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acted affection afterwards appears arms beauty better body called carried cause character church College common composition considerable copy death desire divine doth drink English eyes fair father feel force give given hands hath head heart honour hope human interest Italy John kind king lady Latin learned leave less light live London look Lord manner March master means mind nature never once opinion parliament party performed persons play poems poet poor possession present printed readers reason respect sent Sir John soul spirit taken thee thing Thomas thou thought tion Trinity turn University unto whole write written
Page 81 - Christ's sake, Forgive us all that is past ; And grant that we may ever hereafter Serve and please thee In newness of life, To the honour and glory of thy Name ; Through Jesus Christ our Lord.
Page 84 - THEREFORE with Angels and Archangels, and with all the company of heaven, we laud and magnify thy glorious Name, evermore praising thee, and saying, Holy, holy, holy, Lord God of hosts, heaven and earth are full of thy glory. Glory be to thee, O Lord most high.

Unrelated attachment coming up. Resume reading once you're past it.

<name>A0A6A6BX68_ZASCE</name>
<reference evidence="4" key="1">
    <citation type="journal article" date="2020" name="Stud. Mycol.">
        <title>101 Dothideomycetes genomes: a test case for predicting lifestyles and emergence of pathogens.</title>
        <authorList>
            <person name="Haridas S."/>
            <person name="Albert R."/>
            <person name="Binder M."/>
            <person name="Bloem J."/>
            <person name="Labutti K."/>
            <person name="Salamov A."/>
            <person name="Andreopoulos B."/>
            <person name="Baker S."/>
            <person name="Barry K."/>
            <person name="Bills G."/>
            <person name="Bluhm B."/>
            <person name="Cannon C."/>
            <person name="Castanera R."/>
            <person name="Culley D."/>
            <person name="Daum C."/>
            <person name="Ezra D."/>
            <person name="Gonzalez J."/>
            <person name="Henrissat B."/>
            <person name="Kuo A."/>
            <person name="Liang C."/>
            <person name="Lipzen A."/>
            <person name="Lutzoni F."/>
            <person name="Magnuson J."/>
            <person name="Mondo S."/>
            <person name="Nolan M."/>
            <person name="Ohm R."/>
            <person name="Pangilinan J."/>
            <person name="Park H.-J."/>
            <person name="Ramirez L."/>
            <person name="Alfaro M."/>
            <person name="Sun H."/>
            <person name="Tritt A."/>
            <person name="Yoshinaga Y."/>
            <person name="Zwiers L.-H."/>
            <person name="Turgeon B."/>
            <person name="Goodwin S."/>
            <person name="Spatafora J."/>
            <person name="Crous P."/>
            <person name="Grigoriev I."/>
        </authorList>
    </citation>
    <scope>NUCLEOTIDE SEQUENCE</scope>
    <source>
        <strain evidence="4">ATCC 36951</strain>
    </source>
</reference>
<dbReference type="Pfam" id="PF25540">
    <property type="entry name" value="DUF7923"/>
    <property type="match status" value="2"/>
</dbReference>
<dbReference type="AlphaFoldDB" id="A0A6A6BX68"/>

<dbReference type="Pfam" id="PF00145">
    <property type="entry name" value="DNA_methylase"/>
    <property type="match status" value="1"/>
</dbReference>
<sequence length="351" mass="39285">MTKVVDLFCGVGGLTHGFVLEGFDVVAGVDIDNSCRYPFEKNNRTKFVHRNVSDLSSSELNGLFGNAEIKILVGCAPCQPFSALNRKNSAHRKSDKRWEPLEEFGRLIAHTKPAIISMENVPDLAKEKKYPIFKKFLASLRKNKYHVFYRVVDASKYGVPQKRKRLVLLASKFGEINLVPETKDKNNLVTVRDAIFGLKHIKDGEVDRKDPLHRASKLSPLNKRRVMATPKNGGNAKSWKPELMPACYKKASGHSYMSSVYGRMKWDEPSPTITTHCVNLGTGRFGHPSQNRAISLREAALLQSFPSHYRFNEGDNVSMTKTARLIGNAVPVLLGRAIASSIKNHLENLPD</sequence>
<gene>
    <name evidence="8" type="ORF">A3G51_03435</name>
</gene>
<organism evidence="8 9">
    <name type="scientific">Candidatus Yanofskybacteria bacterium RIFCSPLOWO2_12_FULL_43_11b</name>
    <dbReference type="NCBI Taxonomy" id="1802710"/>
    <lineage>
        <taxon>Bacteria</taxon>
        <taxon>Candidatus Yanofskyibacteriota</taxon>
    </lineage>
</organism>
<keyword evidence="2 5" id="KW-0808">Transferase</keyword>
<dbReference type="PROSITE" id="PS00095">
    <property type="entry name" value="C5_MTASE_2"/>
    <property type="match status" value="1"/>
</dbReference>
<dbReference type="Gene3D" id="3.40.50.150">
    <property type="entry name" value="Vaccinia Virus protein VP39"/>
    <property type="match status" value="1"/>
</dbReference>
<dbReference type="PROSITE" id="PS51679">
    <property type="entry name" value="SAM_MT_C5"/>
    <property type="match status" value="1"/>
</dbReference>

Page 160 - Why stand ye still ye virgins in amaze, Upon her so to gaze, Whiles ye forget your former lay to sing, To which the woods did answer, and your eccho ring?
Page 150 - Full little knowest thou, that hast not tried, What hell it is in suing long to bide: To lose good days, that might be better spent; To waste long nights in pensive discontent; To speed to-day, to be put back to-morrow; To feed on hope, to pine with fear and sorrow; To have thy prince's grace, yet want her peers...
Page 164 - And each one had a little wicker basket, Made of fine twigs, entrailed curiously, In which they gathered flowers to fill their flasket, And with fine fingers cropt full feateously The tender stalks on high.
Page 82 - GLORY be to God on high, and in earth peace, good will towards men. We praise thee, we bless thee, we worship thee, we glorify thee, we give thanks to thee for thy great glory, O Lord God, heavenly King, God the Father Almighty.
Page 18 - Many of his elegies appear to have been written in his eighteenth year, by which it appears that he had then read the Roman authors with very nice discernment. I once heard Mr Hampton, the translator of Polybius, remark, what I think is true, that Milton was the first Englishman who, after the revival of letters, wrote Latin verses with classic elegance.
Page 281 - Than those of age, thy forehead wrapp'd in clouds, A leafless branch thy sceptre, and thy throne A sliding car, indebted to no wheels, But urged by storms along its slippery way, I love thee, all unlovely as thou seem'st, And dreaded as thou art...